It's hard work being lazy
People say—and it is always people and not a lion or a cat or a cockroach that says things. People are lazy. They use words to get away without actually doing anything. Animals prefer to do things, roar later. Or not make any noise at all in case of the penguin that carries an egg across Antarctica. People love to say things. And what they say is that laziness is a bad thing, almost like being the headpiece of the current President of the United Stakes of Liberty. Is it though? I say laziness has its place in making the world a better place. But it is terribly hard work to be perfectly lazy.
First things first. What is perfectly lazy? Have you ever had one of those moments when you ate a plate of kacchi with the soft mutton doused in light dollops of tamarind sauce? And then it rains briefly leaving our dusty Bangladeshi city smelling nice, cool and dust-free. And then you lie down and close your eyes to take the greatest nap in the world. That there is perfection. And that there is what laziness is supposed to be like, perfect without any impending stress looming over your head. Otherwise, not doing things just gets you in trouble. Like every time my wife asks me to do something and I close my eyes hoping for the greatest nap in the world. It becomes really annoying when wives become mad at husbands only after the tenth or so reminder; married men relate.
Being lazy is a lot of work. This article of mine is based on laziness, and to get the highly accurate material for it, I had to work at being lazy for over three decades. That kind of dedication does not come easy or cheap. It is not for the faint of heart. Well, maybe it is precisely for the faint of heart because otherwise they will just get flustered and die. Or worse, complain. Anyone complaining in your vicinity is a terrible deterrent to acquiring the greatest nap in the world.
Many confuse procrastination with being lazy. They are not the same thing just like the way going to jail for breast implants is not the same as democracy (true story, maybe). Procrastination is delaying the inevitable. Like the time I rescued a dog and the wife asked me to put it up for adoption because it bit me. I delayed a little while… for about two years. And now the dog won't leave while occasionally peeing on my wife's plants, killing them murderously. Who gets into trouble? The dog and then me, in order of magnitude.
People procrastinate like ostriches hide their heads under the sand. They hope if you ignore something long enough it will go away. Here's a secret to life you may not have been told of: good things go away, bad worrying things that cause your hair to fall out from stress never go away.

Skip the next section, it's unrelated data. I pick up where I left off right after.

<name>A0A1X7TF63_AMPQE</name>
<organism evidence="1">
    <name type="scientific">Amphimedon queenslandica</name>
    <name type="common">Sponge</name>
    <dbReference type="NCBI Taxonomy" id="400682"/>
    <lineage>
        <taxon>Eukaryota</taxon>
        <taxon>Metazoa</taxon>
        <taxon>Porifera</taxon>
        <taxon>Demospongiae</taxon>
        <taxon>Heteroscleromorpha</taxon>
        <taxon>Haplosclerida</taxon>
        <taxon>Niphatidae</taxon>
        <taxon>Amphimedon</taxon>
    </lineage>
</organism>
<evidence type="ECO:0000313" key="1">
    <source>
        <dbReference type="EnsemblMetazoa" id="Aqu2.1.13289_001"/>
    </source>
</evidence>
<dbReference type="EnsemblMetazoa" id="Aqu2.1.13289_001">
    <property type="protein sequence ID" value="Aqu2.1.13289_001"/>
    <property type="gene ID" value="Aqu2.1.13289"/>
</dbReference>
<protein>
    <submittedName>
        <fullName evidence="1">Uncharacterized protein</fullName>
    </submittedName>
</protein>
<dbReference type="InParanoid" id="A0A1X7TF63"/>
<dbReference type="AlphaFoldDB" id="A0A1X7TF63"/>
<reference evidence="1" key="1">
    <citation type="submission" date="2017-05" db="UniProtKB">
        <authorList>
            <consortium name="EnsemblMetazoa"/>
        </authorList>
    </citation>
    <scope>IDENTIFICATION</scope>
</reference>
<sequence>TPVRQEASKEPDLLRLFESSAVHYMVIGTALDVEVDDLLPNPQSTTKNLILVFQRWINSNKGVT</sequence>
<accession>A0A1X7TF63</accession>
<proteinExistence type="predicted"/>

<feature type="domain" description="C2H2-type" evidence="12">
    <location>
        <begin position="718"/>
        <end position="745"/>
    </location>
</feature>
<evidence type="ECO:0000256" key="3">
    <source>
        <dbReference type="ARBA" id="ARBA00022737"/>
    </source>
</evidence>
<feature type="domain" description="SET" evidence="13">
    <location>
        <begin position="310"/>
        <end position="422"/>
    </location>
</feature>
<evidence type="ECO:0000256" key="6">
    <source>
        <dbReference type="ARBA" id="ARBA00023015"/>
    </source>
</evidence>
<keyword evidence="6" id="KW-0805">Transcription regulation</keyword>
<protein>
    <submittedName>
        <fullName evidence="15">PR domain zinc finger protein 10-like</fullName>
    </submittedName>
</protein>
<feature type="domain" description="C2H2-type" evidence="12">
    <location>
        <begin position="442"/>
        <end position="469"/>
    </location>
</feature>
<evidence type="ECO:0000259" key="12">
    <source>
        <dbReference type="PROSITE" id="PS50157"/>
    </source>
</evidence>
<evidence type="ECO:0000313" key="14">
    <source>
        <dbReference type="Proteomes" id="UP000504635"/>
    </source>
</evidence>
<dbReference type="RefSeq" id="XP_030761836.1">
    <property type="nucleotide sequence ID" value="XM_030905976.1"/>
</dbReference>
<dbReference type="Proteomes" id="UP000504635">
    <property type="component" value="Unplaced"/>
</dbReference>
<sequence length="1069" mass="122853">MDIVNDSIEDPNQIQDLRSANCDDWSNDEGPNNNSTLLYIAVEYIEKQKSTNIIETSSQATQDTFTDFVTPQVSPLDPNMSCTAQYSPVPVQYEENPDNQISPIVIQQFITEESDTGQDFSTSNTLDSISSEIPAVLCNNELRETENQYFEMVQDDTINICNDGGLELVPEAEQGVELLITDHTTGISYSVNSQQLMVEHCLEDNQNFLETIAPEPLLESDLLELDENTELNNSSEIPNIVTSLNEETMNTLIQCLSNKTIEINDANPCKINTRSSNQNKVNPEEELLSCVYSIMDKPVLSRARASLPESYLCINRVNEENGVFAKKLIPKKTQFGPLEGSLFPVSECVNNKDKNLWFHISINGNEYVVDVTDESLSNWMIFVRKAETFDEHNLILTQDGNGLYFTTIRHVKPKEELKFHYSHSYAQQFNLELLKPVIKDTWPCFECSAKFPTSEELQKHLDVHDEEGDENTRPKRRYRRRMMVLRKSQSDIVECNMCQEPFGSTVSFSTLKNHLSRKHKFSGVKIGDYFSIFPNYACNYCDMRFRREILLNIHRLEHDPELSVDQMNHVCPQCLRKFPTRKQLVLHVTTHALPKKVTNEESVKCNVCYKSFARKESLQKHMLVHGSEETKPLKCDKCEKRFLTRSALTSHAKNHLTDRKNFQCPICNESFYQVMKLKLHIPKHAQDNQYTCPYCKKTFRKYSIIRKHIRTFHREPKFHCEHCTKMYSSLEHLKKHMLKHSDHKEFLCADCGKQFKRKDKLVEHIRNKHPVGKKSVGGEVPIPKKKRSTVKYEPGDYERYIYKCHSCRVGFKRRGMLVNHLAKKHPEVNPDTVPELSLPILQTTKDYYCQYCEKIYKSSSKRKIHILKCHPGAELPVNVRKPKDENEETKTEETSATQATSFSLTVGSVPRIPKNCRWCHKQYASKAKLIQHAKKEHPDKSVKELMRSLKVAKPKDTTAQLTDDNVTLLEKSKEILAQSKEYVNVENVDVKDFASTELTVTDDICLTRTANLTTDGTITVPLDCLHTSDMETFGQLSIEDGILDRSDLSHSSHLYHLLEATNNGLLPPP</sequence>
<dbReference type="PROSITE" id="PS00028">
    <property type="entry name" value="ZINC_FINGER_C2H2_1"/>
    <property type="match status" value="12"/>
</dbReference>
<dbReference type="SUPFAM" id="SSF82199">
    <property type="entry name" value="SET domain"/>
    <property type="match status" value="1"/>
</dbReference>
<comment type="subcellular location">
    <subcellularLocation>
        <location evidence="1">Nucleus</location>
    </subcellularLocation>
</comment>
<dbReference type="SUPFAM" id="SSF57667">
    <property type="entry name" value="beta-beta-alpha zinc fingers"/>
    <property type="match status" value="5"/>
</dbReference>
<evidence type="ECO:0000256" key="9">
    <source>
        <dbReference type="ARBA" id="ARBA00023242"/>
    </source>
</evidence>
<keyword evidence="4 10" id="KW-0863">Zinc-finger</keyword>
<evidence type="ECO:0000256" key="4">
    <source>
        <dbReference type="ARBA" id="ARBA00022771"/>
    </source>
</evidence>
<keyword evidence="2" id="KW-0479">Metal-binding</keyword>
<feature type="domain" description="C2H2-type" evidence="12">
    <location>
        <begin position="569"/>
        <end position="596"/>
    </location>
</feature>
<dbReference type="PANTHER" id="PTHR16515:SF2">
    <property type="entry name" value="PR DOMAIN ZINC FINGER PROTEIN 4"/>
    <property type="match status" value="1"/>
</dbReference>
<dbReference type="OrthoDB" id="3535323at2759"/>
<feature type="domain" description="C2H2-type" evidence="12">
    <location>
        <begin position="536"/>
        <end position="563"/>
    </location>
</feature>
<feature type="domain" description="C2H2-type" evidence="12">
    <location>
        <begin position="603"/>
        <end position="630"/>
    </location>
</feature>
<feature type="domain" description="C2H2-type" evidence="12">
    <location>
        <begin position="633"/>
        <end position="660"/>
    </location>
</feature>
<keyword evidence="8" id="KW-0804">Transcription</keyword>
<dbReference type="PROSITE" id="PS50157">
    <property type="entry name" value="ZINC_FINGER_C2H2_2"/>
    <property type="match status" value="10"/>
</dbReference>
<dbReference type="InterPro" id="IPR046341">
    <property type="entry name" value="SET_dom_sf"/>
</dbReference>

Examples: Remember the delicious taste of that very expensive steak? Yeah, that goes away.
Those three weeks before the accounting exam in university that you hoped would go away? The weeks definitively went away along with my, or your, chance of scoring a decent grade.
Herpes and lice? Yeah, that will not go away no matter how much you ignore it. You procrastinate there and you end up socially and possibly really dead. Bad things do not go away. Proved.
You cannot procrastinate AND be lazy. It is one or the other. Lazy is a higher state of functioning. Being perfectly lazy is being efficient. You cannot cut corners. Imagine being a typical construction company manager here where you avoid mixing the cement properly resulting in a collapse of the bridge you helped build. And then people die and you go to jail and the open showering area has soap bars lying on the floor. Worse, there is no soap. That is not laziness but a gross negligence of your own fate.
Lazy people find the quick solutions and the shortest routes. Great lazy people make sure they do not have to look at it twice. Or they find a sound scientific reason why certain things are pointless. Which in turn requires a lot of planning somewhere in the rear recesses of your mind. Being committed to the art of laziness means making sure nothing comes back to bite you in the rear. Like the time I was asked to put up two new lamp shades in the living room. Instead I paid a guy to do the thing from the money I made to write articles like these. In the meantime, I got to sleep feeling everything is nicely balanced. Laziness is definitely an art and it is very hard work. I would not recommend it for everyone.
Ehsanur Raza Ronny is a confused dad, all round car guy, model car builder and cartoonist. Currently Editor of Shift (automobiles), Bytes (technology) and Next Step (career) for The Daily Star.